American serial killer (1858?-1896). Born Herman Webster Mudgett in Gilmanton, New Hampshire. He attended medical school in Vermont and at the University of Michigan, where he seemed to specialize in dissection. He was expelled for stealing corpses for insurance fraud schemes. He then traveled across the Midwest running cons and marrying an unknown number of women for their money.
In 1886, he took the name "Harry Howard Holmes" and using his medical training, got a job in a Chicago drugstore owned by Mrs. E.S. Holden. He was able to turn the store into a success and was able to take Ms. Holden as his lover. Soon enough, Ms. Holden became the late Ms. Holden, and Holmes used the proceeds from her store, her life insurance policy, and the sale of her skeleton to a medical school to begin building himself a mansion.
A crew of 800 workers under Holmes' direct supervision labored from 1888 to 1890 building a three-story mansion/storefront/office/apartment complex at 701-703 West 63rd Street. In addition to turrets and battlements, the 105-room mansion also featured hidden gas jets in the guest rooms, an elevator shaft with no elevator, stairs to nowhere, peepholes, secret alarm bells activated by opening apartment doors, hidden passages, soundproof asbestos-lined vaults, kilns, quicklime pits, trap doors, chemical labs, a glass-bending furnace, and a nine-room basement illegally hooked up to the city's gas mains.
When the "Murder Castle" was completed, Holmes went about killing his secretaries, office girls, wives, at least 50 paying guests, and many others. He dissected the bodies, performed chemical experiments on them, and saved some pieces in his vaults. He disposed of most of the evidence in his quicklime pits or in the furnace (including -- irony of ironies -- Wade Warner, the furnace designer).
Of course, running a Murder Castle is expensive, and Holmes, though an excellent murderer, was no damn good at raising money. Holmes burned the third floor of the mansion for the insurance without realizing that the insurance adjuster would want to see the damage. He tried to marry Minnie Williams, a wealthy Texas heiress, but her sister objected, and Holmes ended up killing both of them--too bad the Texas courts refused to transfer their property to him without death certificates. He talked a dimwitted sidekick, Benjamin Pitezel, into faking his death for money, but Pitezel ended up dying for real, and Holmes killed Pitezel's children trying to claim the money. Holmes was arrested, and the Chicago Police broke into the Murder Castle and discovered what Holmes had been up to.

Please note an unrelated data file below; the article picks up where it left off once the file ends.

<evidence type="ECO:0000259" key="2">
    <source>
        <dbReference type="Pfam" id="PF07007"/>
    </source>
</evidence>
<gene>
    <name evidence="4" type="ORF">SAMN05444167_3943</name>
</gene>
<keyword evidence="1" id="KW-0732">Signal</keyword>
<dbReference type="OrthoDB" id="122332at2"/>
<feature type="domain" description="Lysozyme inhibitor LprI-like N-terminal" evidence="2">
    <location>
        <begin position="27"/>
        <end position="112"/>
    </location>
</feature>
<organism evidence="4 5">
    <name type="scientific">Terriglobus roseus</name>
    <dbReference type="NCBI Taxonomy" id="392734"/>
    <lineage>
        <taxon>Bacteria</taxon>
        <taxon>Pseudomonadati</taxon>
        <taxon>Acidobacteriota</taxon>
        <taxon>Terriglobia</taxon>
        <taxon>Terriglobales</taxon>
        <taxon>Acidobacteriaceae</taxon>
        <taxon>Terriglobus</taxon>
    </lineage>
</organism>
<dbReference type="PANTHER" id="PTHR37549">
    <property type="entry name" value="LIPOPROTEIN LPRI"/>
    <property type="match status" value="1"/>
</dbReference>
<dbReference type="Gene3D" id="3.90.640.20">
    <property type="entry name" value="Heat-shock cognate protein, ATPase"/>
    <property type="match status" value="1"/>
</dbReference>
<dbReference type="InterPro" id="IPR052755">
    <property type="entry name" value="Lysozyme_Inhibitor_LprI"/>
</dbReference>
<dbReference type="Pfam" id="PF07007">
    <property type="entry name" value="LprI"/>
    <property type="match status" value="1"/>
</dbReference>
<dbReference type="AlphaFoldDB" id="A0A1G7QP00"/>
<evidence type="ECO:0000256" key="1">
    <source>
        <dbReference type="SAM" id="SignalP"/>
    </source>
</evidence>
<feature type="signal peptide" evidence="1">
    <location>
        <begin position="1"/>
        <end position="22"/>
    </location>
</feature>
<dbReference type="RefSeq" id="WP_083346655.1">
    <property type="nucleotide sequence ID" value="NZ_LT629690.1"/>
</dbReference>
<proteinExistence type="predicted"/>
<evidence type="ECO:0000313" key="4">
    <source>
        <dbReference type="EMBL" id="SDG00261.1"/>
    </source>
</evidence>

Holmes was convicted of only Pitezel's murder and was never charged with any other deaths (Chicago police estimated that he had killed 50 people -- most scholars believe that count is woefully inaccurate, and some place the death count at over 200...). Holmes was hanged on May 7, 1896. The Murder Castle burned to the ground on August 19, 1894 before a complete search of the property could be made.
(While researching this, I stumbled onto a business called "H.H. Holmes Testing Laboratories" in Wheeling, Illinois, a Chicago suburb. Though the H.H. Holmes at the testing lab isn't the same guy as the serial killer, you'd think someone from the Chicago area would know better than to name a business after a homicidal maniac...)
Primary research: Suppressed Transmission: The Second Broadcast by Kenneth Hite, "The Extra 'H' Is for 'Homicidal': H.H. Holmes", pp. 74-77.